Biology- Maintaining A Balance (1 Viewer)


New Member
Oct 29, 2007
1. Identify the role of enzymes in metabolism, describe their chemical composition, and use a simple model to describe their specificity on substrates
Enzymes are biological catalysts. This means that they lower the energy required to start a chemical reaction within a cell but do not get used up by that reaction. Every reaction and process within a cell (metabolism) is controlled by a specific enzyme.
Enzymes are globular proteins whose shapes are specialised so that other chemicals (substrates) can form a temporary bond with them.
One model used to illustrate the action of an enzyme is the lock-key model. This is where only one small part of the enzyme molecule can form a complex with the substrate.

Identify the pH as way of describing the acidity of a substance
pH is a scale related to the concentration of hydrogen ions in a solution. It is shown as a scale from 0-14.
A pH value of 0-6 indicates an acid solution, where 0 is more acidic than 6, eg lemon juice has a pH value of 2, hydrochloric acid has a pH value of 1.
A pH value of 7 indicates a neutral solution, eg, water.
A pH of 8-14 indicates a basic solution, where 14 is far more basic than 8. Eg Sodium hydroxide (drain cleaner) has a pH of 14, Sodium bicarbonate has a pH of 8
Explain why the maintenance of a constant internal environment is important for optimal metabolic efficiency
It is important for organisms to maintain optimal metabolic efficiency for normal functioning.
In order to do this, they need to maintain a constant internal environment so that enzyme activity remains at an optimum and efficient level.
Enzymes work optimally in an environment where their optimum temperature and pH conditions are met.
At temperatures and pH values other than the optimum, the enzymes fail to work as efficiently as they should or not at all.
Describe homeostasis as the process by which organisms maintain a relatively stable internal environment
Homeostasis is the process by which organisms maintain a relatively stable internal environment. Homeostasis involves all the mechanisms that an organism has to keep physical conditions such as temperature and chemical conditions such as pH and substrate concentrations suitable for the functioning and survival of its cells.
Explain that homeostasis consists of two stages:
- detecting changes from the stable state
- counteracting changes from the stable state
For a state of homeostasis to exist, the body must have some way of detecting stimuli that indicate a change in the body's internal or external environment.
A receptor detects a change in some variable in the organism's internal environment. for example, sensory neurons in the skin pick up a decrease or increase in temperature of air surrounding the body.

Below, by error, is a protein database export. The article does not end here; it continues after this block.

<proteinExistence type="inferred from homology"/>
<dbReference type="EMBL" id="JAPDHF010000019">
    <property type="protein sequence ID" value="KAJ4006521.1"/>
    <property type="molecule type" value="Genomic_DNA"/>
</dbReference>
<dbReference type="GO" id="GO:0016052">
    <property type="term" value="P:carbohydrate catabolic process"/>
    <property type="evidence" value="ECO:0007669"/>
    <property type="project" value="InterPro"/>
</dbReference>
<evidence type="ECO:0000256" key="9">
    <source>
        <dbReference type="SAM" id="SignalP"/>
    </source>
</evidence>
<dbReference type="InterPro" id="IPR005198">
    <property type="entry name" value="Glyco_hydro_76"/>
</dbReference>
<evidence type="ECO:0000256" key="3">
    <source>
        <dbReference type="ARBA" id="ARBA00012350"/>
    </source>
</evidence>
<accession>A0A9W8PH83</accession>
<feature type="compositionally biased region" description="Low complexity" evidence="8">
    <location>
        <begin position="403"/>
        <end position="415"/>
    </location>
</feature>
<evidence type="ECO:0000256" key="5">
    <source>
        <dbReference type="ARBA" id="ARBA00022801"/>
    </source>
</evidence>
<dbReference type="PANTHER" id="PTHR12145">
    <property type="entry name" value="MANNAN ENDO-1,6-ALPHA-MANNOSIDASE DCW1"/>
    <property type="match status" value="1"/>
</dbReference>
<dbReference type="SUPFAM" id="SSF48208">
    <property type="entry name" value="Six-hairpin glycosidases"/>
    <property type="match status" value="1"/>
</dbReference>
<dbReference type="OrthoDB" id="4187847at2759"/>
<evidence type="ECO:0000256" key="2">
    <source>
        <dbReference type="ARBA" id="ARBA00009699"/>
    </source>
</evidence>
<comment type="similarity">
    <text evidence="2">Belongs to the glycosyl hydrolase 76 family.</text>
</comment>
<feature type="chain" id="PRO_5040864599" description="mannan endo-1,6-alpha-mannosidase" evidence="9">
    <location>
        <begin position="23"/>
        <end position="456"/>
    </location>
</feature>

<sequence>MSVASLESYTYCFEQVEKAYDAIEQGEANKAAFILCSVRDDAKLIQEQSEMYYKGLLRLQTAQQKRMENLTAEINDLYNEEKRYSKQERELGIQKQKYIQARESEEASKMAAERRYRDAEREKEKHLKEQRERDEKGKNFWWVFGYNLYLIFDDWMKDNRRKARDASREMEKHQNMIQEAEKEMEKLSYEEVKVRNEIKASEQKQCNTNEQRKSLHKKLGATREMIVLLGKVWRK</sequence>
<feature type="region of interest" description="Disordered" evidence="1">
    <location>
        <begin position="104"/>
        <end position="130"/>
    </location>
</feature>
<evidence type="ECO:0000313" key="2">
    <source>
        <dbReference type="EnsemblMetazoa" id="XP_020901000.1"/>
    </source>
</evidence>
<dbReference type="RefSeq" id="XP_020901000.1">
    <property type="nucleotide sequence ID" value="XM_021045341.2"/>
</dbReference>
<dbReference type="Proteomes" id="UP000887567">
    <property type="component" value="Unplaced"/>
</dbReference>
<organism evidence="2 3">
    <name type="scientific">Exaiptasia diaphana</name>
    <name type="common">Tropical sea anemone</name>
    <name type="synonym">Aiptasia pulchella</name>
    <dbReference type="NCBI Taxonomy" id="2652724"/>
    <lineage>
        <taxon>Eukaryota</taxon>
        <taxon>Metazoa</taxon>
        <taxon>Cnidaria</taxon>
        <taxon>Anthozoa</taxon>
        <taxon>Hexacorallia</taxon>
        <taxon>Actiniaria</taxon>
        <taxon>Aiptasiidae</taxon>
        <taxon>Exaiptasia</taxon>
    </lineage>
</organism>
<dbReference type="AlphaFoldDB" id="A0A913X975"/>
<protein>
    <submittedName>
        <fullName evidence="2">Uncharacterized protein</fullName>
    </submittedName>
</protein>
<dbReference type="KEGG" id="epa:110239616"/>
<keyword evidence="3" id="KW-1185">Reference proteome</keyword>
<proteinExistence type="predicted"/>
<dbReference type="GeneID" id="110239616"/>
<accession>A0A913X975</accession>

An appropriate response occurs that counteracts the changes and thus maintains the stable environment for example, shivering to generate heat in muscles.
Outline the role of the nervous system in detecting and responding to environmental changes
The nervous system consists of the central nervous system (CNS) and the peripheral nervous system (PNS). The CNS consists of the brain and spinal chord and the PNS consists of the sensory nerves and the effector nerves.
When the environmental temperature begins to exceed a comfortable level for the body, temperature sensors in the skin detect the temperature change and a sensory neuron conducts a nervous impulse to the hypothalamus found in the brain.
Nerve impulses pass this information from the receptors to effector neurons then onto effectors, such as blood vessels, sweat glands, endocrine glands and muscles
Identify the broad range of temperatures over which life is found compared with the narrow limits for individual species
Organisms live in environments with ambient temperatures ranging from less than -70 degrees (at the poles) to over 50 degrees (in deserts).
Individual organisms cannot survive this whole range of temperatures.
To survive, organisms must be able to live within the temperature range of their local environment.
This means that life is found in a very wide range of temperatures, but individual species can only be found in a narrow temperature range in which they can survive. (Eg humans can only survive unclothed and unsheltered from 27°C to 43°C).
Compare responses of named Australian ectothermic and endothermic organisms to changes in the ambient temperature and explain how these responses assist temperature regulation
Ectotherms body temperature rises and falls with the ambient temperature changes. An example of an Ectotherm is the Brown snake.
High (increase) in ambient temperature
They are usually active by day, but when it is very hot they become nocturnal
They seek shelter under rocks, logs and in leaf litter.
Low (decrease) in ambient temperature
Hibernate during the very cold months
Changes body shape to a flattened form- to expose greater surface area to the sun, to maximise absorption
Endotherms are animals that can maintain a constant body temperature, by metabolic activity. An example of an endotherm is the Emu
High (increase) in ambient temperature
Is less active. Particularly during warm periods of the day